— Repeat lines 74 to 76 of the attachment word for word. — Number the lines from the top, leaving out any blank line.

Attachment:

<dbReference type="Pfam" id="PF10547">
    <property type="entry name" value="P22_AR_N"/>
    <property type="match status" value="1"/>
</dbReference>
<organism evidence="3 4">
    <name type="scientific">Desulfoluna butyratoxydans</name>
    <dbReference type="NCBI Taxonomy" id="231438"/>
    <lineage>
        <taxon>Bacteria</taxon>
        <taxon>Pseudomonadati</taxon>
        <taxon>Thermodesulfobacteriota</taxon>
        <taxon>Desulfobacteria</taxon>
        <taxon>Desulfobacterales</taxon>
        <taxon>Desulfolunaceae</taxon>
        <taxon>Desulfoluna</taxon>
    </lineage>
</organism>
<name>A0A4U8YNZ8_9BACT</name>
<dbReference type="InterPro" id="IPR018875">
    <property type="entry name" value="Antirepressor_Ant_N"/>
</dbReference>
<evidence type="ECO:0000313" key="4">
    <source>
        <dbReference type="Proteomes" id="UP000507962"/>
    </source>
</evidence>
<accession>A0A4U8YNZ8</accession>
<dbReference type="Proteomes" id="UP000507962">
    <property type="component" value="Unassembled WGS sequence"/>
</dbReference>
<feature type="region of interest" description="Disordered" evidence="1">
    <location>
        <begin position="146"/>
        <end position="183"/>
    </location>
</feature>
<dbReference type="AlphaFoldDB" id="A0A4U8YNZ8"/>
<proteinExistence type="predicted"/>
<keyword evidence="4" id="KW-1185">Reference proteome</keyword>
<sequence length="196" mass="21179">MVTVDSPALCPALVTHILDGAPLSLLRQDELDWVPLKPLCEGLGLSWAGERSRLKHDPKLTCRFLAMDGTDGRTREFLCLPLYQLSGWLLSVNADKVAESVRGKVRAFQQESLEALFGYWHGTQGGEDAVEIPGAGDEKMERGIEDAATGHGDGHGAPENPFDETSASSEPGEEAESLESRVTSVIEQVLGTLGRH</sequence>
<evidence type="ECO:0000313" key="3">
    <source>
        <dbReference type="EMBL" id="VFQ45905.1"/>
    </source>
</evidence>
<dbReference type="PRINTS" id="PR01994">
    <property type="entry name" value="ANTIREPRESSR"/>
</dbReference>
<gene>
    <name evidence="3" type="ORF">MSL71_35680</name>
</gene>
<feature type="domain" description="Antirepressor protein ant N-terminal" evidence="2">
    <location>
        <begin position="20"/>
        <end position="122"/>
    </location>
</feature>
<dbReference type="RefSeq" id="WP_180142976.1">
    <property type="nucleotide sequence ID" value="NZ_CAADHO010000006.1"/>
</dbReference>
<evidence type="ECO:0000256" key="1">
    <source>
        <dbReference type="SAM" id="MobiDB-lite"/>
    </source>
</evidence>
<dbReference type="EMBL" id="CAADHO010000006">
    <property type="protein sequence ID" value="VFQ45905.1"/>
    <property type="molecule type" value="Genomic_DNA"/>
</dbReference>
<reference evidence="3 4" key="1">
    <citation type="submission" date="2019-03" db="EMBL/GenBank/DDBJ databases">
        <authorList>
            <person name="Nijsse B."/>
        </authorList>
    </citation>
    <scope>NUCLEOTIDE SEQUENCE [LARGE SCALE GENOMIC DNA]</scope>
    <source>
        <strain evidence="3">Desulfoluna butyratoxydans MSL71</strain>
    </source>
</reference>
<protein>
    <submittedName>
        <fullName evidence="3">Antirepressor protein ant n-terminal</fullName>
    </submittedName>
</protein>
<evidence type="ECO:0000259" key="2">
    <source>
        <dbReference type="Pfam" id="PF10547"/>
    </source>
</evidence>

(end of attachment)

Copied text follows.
        </authorList>
    </citation>
    <scope>NUCLEOTIDE SEQUENCE [LARGE SCALE GENOMIC DNA]</scope>